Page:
Nelson City Council decided against granting a backyard chickens exemption to a Rosemont resident at its June 15 meeting. Photo: Zachariah Smith/ Unsplash

Nelson City Council decided against granting a backyard chickens exemption to a Rosemont resident at its June 15 meeting. Photo: Zachariah Smith/ Unsplash

Nelson council says no to backyard chickens

Chickens attract bears and rats, say experts

Nelson City Council turned down a request from a resident for an exemption to its no chickens rule at its June 15 meeting.

In a letter to council, Rosemont resident Stephanie Gibson asked to be allowed to keep her four hens and two ducks, which had been reported to bylaw officers by another resident in May.

Nelson’s Animal Regulation and Control Bylaw prohibits keeping any animals other than dogs and cats in the city.

Gibson’s letter outlined her extensive measures to keep the poultry safe and clean, and the popularity of the hens and ducks with her child and with her neighbours.

“Our hens and ducks have become part of our family over the past year,” she wrote.

Council declined her request based on information presented by the BC Conservation Officer Service, WildSafeBC, and from the city’s bylaw officers, all of whom stated that backyard chickens and chicken feed are a significant bear and rat attractant.

Letters from these agencies and from Gibson can be found at The backyard chickens discussion is the first item on the agenda in this video of the council meeting.

A letter from conservation officer Jason Hawkes said that in the past two years in the West Kootenay, officers have responded to 96 conflicts between humans and bears that were caused by chickens and chicken feed. Of those incidents, 19 black bears and four grizzly bears were killed and two grizzly cubs were orphaned.

A WildSafeBC letter said safety from bears might be possible through high-quality electric fencing and secure food storage. Even though the agency took no position on the exemption, it cautioned that even a properly working electric fence and food storage is dependent on human maintenance and best practices, which are not always applied consistently.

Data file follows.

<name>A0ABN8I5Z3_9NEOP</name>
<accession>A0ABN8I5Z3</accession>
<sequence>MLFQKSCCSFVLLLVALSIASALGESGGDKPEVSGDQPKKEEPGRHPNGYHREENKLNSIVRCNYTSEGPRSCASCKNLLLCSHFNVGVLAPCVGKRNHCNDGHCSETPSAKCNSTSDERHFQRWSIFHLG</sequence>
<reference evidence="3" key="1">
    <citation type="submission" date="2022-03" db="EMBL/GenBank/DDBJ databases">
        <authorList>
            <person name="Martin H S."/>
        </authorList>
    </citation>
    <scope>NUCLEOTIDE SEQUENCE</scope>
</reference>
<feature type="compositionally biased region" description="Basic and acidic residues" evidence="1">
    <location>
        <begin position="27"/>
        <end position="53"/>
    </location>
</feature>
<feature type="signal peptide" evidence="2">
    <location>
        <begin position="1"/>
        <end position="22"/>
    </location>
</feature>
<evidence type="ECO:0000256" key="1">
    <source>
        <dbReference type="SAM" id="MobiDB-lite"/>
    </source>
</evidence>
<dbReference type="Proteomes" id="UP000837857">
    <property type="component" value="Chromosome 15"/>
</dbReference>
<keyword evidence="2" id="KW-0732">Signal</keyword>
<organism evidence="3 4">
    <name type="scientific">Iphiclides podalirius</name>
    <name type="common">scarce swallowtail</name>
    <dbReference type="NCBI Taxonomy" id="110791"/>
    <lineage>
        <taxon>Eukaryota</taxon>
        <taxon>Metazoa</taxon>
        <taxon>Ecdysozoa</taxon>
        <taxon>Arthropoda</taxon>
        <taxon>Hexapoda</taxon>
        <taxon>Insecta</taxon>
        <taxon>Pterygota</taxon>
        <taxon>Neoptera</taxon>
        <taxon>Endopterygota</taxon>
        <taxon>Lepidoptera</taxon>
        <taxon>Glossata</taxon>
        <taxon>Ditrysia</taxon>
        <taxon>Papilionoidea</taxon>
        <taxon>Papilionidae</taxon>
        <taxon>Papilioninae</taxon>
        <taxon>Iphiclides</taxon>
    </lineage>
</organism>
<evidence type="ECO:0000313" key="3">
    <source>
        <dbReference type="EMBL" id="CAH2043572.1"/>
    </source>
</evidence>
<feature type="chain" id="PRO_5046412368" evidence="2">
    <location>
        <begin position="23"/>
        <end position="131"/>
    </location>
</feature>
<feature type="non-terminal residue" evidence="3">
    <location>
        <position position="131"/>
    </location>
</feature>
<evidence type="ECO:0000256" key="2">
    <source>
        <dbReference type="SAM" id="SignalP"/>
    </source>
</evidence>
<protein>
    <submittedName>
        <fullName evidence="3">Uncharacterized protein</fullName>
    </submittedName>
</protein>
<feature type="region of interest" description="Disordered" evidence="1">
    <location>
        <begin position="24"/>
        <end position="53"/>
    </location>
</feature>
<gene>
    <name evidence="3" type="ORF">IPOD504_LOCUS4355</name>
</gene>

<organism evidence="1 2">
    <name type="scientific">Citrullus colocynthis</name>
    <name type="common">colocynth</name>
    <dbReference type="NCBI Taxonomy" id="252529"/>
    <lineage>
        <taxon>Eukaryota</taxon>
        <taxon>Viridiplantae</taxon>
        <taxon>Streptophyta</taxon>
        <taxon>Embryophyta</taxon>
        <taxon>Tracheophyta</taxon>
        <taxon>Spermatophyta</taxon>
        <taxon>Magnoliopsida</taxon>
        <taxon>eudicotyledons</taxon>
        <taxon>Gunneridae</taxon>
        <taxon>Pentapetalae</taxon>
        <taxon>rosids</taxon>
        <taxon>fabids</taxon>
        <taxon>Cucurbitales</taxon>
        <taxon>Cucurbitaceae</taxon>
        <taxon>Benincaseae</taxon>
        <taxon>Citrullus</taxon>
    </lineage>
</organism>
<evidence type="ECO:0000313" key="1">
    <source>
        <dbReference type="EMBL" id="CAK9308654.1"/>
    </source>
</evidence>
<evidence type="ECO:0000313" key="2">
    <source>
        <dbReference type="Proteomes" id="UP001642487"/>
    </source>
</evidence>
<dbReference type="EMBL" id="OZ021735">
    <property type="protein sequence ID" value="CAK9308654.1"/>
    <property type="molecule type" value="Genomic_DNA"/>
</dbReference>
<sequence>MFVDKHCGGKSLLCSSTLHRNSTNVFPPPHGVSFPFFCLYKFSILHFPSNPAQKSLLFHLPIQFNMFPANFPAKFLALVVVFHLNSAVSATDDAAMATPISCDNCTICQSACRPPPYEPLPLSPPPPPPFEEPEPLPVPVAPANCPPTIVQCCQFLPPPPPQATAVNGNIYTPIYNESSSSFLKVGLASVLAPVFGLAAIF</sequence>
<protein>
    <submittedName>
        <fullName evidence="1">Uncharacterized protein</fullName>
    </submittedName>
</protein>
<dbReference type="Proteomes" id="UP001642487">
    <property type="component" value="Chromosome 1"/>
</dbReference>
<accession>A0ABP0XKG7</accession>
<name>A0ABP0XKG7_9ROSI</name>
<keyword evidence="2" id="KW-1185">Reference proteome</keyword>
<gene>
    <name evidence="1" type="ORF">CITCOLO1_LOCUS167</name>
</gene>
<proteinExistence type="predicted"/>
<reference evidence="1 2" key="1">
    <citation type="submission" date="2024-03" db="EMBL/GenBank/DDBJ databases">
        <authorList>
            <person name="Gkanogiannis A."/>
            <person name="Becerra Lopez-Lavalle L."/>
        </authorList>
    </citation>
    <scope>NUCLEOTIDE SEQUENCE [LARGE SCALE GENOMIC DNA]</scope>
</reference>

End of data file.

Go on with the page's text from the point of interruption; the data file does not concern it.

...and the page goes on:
The Nelson Bylaw Department expressed opposition, stating that bears are attracted to chickens from a greater distance than to household garbage but that once bears find the chickens they are then attracted to the garbage as well.

The opinions of these agencies convinced council.

“As everybody knows, I am a massive advocate for food security,” said Councillor Jesse Woodward. “But are backyard chickens worth dead bears, cougars or other wildlife?”

Councillor Janice Morrison said she was against the exemption because “we will see a flood of people coming to council and asking for an exemption.”

Councillor Keith Page said he favours granting the exemption for two years and setting up a safe way of keeping chickens by addressing a number of technical hurdles.

Councillor Rik Logtenberg partially agreed with Page, saying he would welcome a pilot project, started by community members, around any new food security initiatives including backyard chickens, with appropriate controls in place.

“Get organized, put a plan together and work with WildSafe to develop it before you come to the city … before I see that, I have to say that the risks are too high to the wildlife population and to propagating the rat problem.”

Councillor Cal Renwick read a letter from a resident whose neighbourhood managed to get rid of rats until a neighbour acquired chickens and the rats returned, attracted to the feed left out for the chickens.

Council voted unanimously to deny the exemption. Gibson will be required to get rid of her hens and ducks within 30 days.

Related: Nelson council hears the case for backyard hens

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